Sunday, June 10

Pavlov and his Dogs

A little while ago I believe I mentioned that I had an assignment for English that consists of me having to write a narrative intervention (short story that fits into) Brave New World by Aldous Huxley.  I just finished it, and I wanted to share it.  The point is to provide a new social or historical context to the novel while foregrounding the themes of the book.  I have based it around the idea of Neo-Pavlovian Conditioning.  

Pavlov struck the bell with the little hammer.  Just as he had predicted.  His triumphant smile bordered on incredulity and with an exultant swish of his lab coat, he spun to face his colleagues. 
 “Gentlemen, today you witness a great development in neurological science,” he declared, flourishing the bell like a Greek tragic hero.  “You have seen the result of successful behavioural conditioning.”  The small gathering applauded with exuberance, and he grinned even more widely.  “Let us not forget to reward our canine companions for their role in this discovery,” he said.  A dish of meat for the dogs. “The reward system!” Pavlov announced.  “By striking a bell when feeding the dogs, I have caused them to create a strong neural link between the sound and the food.  Thereby, they now hear the bell alone and salivate in anticipation for their minced meat.   Their reflexes have been manipulated!” A great success for science!  The hero had conditioned his dogs to salivate on command.  What a simple concept, yet so exciting.  What might the hero do next? 
The spectacle in the Neo-Pavlovian Conditioning Rooms of the Central London Hatchery and Conditioning Centre had invigorated the throng of students.  What a privilege!  Like so many sheep, they bustled after the Director, absorbedly scribbling in their note-books. 
 “That,” the director peered philosophically over his shoulder, “is a great triumph of modern science.”  The students scratched into their note-books: that is a triumph.  “It’s incredible that Ivan Pavlov himself could not see the significance of his discovery.”  He took the concentrated silence of the scribbling students as an invitation to continue with the lecture.  “Conditioning was first used many decades before the time of Our Ford.  Pavlov was only interested in using it for meagre things… like teaching his pets to perform tricks.”  He shook his head regretfully.  “So inconsequential.”  The students, shocked, shook their heads and wondered how could one limit such a powerful tool for such trivialities?  In their note-books: old dog, new trick.  
“You see,” the director continued sententiously, “Pavlov had no interest in the good of society.” 
The scientific minds departed from Pavlov’s laboratory in a swish of white coats and an academic creak of patent leather.   They would talk about this for months.  Pavlov took up his note-books, the bell, papers and pencils, and descended to his study.  As he drifted about the room, smiling, tidying, he humoured his little habit of reciting the Greek alphabet to clear his active mind.  Alpha.  He brooded over his desk with his back to the door.  Beta.  The sound of shoes on the stairs, heavy and slow.  Gamma.  Predatory; the bristles of grey hair on the nape of his neck stood up.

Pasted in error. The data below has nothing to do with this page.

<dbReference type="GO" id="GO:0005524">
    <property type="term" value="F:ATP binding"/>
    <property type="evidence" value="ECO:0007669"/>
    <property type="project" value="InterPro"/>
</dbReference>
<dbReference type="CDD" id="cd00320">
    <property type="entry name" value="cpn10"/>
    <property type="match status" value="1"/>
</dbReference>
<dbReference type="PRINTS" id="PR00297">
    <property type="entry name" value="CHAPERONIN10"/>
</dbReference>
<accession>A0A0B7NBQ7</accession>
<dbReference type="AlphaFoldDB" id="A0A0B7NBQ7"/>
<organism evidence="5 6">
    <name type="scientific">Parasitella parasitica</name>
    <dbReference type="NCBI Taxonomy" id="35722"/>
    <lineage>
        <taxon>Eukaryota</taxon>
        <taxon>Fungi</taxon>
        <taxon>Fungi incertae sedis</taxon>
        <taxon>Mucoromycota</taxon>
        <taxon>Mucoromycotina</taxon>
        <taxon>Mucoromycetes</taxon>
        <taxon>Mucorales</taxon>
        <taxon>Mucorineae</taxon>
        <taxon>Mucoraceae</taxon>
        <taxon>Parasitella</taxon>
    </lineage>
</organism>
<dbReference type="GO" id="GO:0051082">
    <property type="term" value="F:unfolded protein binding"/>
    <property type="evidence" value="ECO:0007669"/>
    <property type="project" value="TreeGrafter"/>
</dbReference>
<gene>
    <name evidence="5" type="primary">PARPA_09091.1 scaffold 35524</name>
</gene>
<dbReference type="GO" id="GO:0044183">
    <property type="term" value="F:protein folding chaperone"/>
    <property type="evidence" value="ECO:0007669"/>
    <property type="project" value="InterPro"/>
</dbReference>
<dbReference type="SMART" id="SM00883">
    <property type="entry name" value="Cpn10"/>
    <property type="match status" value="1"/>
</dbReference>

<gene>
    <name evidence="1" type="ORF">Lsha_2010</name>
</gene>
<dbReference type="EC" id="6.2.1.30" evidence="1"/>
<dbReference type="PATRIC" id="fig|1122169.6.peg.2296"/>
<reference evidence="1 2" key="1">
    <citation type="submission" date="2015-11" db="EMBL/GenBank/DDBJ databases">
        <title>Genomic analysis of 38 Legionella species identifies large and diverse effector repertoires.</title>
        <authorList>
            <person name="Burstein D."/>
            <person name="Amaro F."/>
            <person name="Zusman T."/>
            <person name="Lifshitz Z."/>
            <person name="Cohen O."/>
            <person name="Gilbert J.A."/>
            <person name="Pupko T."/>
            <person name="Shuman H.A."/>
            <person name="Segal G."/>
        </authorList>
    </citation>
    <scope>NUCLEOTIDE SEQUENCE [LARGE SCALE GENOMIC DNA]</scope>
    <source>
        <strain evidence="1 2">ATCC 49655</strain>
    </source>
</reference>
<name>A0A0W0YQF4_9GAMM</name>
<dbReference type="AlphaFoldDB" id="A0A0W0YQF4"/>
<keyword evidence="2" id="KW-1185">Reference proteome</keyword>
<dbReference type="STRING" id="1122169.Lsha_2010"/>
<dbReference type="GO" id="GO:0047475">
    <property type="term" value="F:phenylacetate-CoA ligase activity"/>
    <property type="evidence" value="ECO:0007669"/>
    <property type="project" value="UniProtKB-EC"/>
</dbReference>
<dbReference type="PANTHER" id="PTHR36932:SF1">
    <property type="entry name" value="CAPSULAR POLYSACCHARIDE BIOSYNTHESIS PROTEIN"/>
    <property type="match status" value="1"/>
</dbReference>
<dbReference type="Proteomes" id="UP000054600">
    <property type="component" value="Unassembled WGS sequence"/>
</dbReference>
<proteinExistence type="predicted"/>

“Delta,” said the intruder.  
“Epsilon,” continued Pavlov, and he turned to face a deep-chested Russian man in his thirties.  The Soviet had strongly marked features and an attitude that denoted patient determination to achieve some inimical goal.    
“Excuse me, sir.  I am not free this evening,” Pavlov said shortly.  “Today’s Monday.  Perhaps tomorrow morning, then, in the parlour, I can see you-.” 
 “You will see me now,” the Soviet overruled him with an intense tone.  “This matter is of great consequence to yourself, as a scientist, and to the stability of our future world.  I recommend you listen.”  Pavlov cleared his throat and sat down, patiently, heroically. 
 “My research will not be used by Communism,” he declared.  The Soviet did not blink.  He replied, low, dangerous.  
“You knowingly limit your research to trivialities when it has the potential to benefit all of society.  Why stop at pets, when human beings will respond to similar conditioning?  If certain people liked or disliked certain things-.”  
“You would be reducing them to pets!” Pavlov shouted.  “It is against human rights.  My research is not about control.  It is about reflexes and the brain.” 
 “If we controlled reflexes, we could control society, tailor the likes and dislikes of the people so that everyone is content.  Stability is the ultimate goal.”   
“What is your proposition?”  
“You will lead the Soviet Union’s new regime of behavioural conditioning experiments.”  The Soviet’s face was deadpan. “You are mistaken.  I will not,” Pavlov replied.  The tragic hero waited.  “I have won this battle, sir.”  The Soviet nodded and silently exited the study. 
“We won the war,” the Director continued, and checked to make sure the flock of students still followed. “Pavlov could not stand in the way of progress.  Our scientists saw the potential in Pavlov’s discovery and began to condition human beings through a system of punishment.  Indissolubly wedding fear with books and so on, as you have seen today in the case of the Deltas.  It has been a huge success, and is a key to social stability.”  The students smiled at each other, simply happy to be a part of the excellent present.  What a privilege! 
Pavlov’s wife was woken up early on Tuesday morning by the peal of a bell.  Surprised to find her husband was not in bed, she went to draw the blind and gasped when she saw his four dogs roaming loose on the street, and the words burnt into the front lawn: welcome to the brave, new world.  No one could find him. 

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